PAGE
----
Even if you didn’t watch Blue Planet 2, you almost certainly know we have a ‘Plastic Problem’: all the packaging we throw away is literally chocking the world to death. The realisation of the environmental costs of our throw-away culture has prompted leaders across the globe to make bold pledges to reduce the use of disposable plastics, but these are so engrained in our society that it seems a very far-off reality. Practically every time we shop we inevitably contribute to the problem. Imagine if all the plastic packaging you used in a year was piled up in one big heap…I’m embarrassed to even imagine how much it would be for me. But I’m not here to make you feel guilty. As students we have tremendous power to drive social change. Currently it is simply much more convenient and easier to buy things wrapped in plastic – and that won’t change unless we demand it. Competition between big businesses is fierce so they have to be attentive to our wants if they hope to benefit from our purchasing power. The way you shop sends them a message and can help to make real change happen.
So, for a student in Sheffield, how realistic (and affordable) is it to go plastic-free?
Fresh Fruit and Veg:
In some shops, it seems impossible to find a single piece of fruit that isn’t pre-wrapped in a plastic cocoon. But if you venture beyond the ubiquitous Sainsburys, you can find many places that sell loose vegetables and fruit. World food shops such as Ozmens and greengrocers including Beanies (Crookesmoor), New Roots (Glossop Road) and Fruit Appeal (Broomhill) are popular for students. But my favourite has to be the Moor Market- with so much variety and choice, it’s worth investing in a shopping trolley! Even better, the prices are typically way below the supermarket equivalents. Although some fruits are contained in plastic punnets, you can often empty the contents into your own bags and return them to the seller to use again. You could also consider ordering a weekly Fruit and Veg box from Regather, especially if you are in a flatshare.
Meat and Fish:
As supermarket meat is typically pre-wrapped, your best bets for plastic-free versions are independent delis, butchers and fishmongers. Personal favourites are Simmonites (Division Street) and the Moor Market. Many of the butchers’ stalls sell loose cuts of meat a which you can have weighed into in your own container. Prices are typically similar to or less than the supermarket.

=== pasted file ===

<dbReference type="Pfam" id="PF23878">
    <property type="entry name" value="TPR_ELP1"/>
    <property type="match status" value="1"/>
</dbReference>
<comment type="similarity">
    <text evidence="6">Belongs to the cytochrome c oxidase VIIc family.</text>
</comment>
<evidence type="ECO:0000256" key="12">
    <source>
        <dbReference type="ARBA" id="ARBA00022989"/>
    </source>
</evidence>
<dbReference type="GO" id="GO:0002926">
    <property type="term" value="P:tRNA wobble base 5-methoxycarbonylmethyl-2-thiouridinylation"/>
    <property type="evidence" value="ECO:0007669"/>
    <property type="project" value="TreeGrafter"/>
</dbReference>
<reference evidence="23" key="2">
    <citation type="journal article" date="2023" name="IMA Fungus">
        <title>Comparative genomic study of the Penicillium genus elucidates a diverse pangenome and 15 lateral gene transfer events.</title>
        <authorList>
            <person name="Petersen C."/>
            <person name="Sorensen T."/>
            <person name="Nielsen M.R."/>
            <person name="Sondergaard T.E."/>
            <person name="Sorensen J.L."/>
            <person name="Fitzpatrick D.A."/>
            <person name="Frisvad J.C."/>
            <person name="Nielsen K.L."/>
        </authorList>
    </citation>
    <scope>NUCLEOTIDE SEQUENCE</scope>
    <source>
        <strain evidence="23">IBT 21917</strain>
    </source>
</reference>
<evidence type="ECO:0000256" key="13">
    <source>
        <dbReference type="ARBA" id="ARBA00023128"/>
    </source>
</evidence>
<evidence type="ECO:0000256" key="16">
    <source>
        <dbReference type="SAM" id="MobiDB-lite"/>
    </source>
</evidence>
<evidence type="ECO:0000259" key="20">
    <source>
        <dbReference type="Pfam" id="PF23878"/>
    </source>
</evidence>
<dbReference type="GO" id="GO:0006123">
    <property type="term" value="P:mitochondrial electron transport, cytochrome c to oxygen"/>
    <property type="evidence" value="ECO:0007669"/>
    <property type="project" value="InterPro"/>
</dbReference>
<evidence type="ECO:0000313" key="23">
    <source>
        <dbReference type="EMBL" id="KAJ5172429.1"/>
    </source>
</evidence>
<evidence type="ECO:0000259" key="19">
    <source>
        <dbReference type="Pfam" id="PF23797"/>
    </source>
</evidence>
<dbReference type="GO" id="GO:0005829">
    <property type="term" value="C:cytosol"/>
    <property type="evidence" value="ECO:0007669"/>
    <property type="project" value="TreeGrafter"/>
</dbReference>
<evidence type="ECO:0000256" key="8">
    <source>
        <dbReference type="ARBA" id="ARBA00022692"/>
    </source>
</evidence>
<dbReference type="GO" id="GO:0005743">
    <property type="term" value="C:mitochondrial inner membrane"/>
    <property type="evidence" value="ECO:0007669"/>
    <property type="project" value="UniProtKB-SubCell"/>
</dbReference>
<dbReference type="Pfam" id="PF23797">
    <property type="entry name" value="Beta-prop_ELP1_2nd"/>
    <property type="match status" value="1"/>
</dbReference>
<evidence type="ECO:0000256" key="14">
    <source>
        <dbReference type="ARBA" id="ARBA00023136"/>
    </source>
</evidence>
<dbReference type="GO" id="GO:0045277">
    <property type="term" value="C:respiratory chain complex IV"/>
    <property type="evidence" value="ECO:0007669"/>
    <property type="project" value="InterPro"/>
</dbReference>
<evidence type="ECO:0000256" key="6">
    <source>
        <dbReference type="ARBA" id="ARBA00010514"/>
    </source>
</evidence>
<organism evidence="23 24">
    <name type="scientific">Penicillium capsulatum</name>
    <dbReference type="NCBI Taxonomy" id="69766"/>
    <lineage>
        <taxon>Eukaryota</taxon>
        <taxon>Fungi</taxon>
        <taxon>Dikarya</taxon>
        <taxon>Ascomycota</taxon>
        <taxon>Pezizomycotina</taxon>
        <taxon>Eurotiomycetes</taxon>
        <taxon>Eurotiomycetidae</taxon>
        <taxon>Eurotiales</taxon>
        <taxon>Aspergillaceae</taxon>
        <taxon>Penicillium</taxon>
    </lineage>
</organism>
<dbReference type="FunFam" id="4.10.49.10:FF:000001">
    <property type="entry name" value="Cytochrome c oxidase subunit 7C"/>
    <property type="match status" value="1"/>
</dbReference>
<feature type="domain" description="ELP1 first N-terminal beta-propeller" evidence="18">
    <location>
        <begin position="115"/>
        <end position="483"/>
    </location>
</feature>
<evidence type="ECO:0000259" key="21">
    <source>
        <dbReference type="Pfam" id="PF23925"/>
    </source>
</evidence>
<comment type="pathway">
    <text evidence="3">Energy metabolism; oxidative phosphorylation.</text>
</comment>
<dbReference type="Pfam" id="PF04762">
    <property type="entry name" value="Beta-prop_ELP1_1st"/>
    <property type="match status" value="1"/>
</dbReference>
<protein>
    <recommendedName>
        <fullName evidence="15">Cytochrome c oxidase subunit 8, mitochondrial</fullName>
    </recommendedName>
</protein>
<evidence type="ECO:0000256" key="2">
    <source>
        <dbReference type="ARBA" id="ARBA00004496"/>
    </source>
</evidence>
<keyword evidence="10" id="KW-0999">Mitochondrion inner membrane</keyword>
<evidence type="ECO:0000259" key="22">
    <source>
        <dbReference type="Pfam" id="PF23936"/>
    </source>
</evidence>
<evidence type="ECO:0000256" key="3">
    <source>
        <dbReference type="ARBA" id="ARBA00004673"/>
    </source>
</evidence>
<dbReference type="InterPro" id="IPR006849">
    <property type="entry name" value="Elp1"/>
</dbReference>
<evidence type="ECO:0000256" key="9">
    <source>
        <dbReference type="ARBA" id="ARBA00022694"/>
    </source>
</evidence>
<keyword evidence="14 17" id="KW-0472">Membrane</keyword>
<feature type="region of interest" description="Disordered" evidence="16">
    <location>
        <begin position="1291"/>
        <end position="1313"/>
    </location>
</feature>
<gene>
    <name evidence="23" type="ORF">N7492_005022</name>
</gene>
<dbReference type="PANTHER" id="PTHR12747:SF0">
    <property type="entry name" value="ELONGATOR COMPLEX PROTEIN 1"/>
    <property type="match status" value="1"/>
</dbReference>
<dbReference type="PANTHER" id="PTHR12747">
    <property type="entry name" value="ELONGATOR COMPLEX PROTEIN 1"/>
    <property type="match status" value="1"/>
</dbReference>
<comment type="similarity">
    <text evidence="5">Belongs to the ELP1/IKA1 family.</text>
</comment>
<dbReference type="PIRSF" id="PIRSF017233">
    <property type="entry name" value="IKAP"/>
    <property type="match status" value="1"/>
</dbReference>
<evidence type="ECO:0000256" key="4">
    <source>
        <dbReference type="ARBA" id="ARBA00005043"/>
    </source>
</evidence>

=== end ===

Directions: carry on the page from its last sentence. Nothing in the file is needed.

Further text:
This is where plastic free can get expensive and tricky…. especially if you drink a lot of milk. Certain independent shops do sell glass-bottled Our Cow Molly milk – for a list of suppliers, see here. My big love is yoghurt but so far I have only managed to find one place that sells a plastic free version: Manole yoghurt from Ozmens World Food Shop, made from cow, buffalo, goat or sheep’s milk. Some would call it an acquired taste: the texture is so thick, it seems more like a cheese! But the unique, pastoral taste has certainly grown on me and at £1.59 for 500g, the price isn’t too extravagant.
You would be amazed at what you can buy in a tin these days – fruit, veg, beans, sauces, spaghetti – even complete meals. Besides being easily recyclable, tinned food is cheap and lasts a long time, making it an ideal store-cupboard standby when you need a quick meal. For myself, I enjoy a tin of (sustainably certified) mackerel once a week for my dose of Omega-3. Don’t forget also that many deli items – pickles; olives; sauerkraut, jams and chutneys etc.- often come in glass jars, also easily recycled.
But what about foods that don’t often come tinned – cereals, spices, nuts? To get these (and so much more!) plastic free, head to our Student Union’s very own Zero-Waste Shop. Simply fill the jug with as much as you need, have it weighed at the counter, pay then decant into your own container. Most of the foods are priced similar to or even cheaper than the plastic versions sold elsewhere. And the range is extensive – my diet has suddenly expanded to include a repertoire of ingredients I hadn’t realised existed, for instance blue poppy seeds, smoked paprika and cayenne powder. It’s great fun to experiment, especially as you can buy a small amount to try something for the first time, rather than a huge packet.
Toiletries and Laundry:
Once again, the SU Zero-Waste Shop comes to the rescue! Need shampoo, conditioner or washing up liquid? Just bring your own bottle and fill it up from their bulk dispensers. Much of it is reasonably priced (250 ml of shampoo for instance, costs just £1.29) and from eco-friendly brands that only use environmentally-safe chemical ingredients. Certain things are a little more expensive: I get through so many toothbrushes that I am not sure I could afford £2.95 each time for a bamboo one. But I have pledged to buy my toilet rolls loose from now on: £0.59 per roll seems a reasonable cost to avoid buying a plastic wrapper that could end up being a hazard for wildlife.
It’s unlikely that you will be able to afford to buy all your essentials plastic free, so choose the options that are most practical for you. For myself, I have pledged to buy as much of my fruit and vegetables loose but I love yoghurt so much that I couldn’t afford to buy the glass-jarred versions every time. So, I have made a concession and make sure I rinse out and recycle all the pots.
It can be easy to feel overwhelmed by the problem and that one person can’t really make a dent in the mountain of plastic waste we generate. But you can increase your impact by encouraging your friends to reduce the amount of disposable plastic they buy and asking supermarkets to make more of their products plastic-free. You could upload a photo of any ‘excessive’ packaging on Twitter and tag the name of the shop or mention it on a customer survey form. When shopping plastic-free becomes affordable and easy for everyone, then we will really start to see change!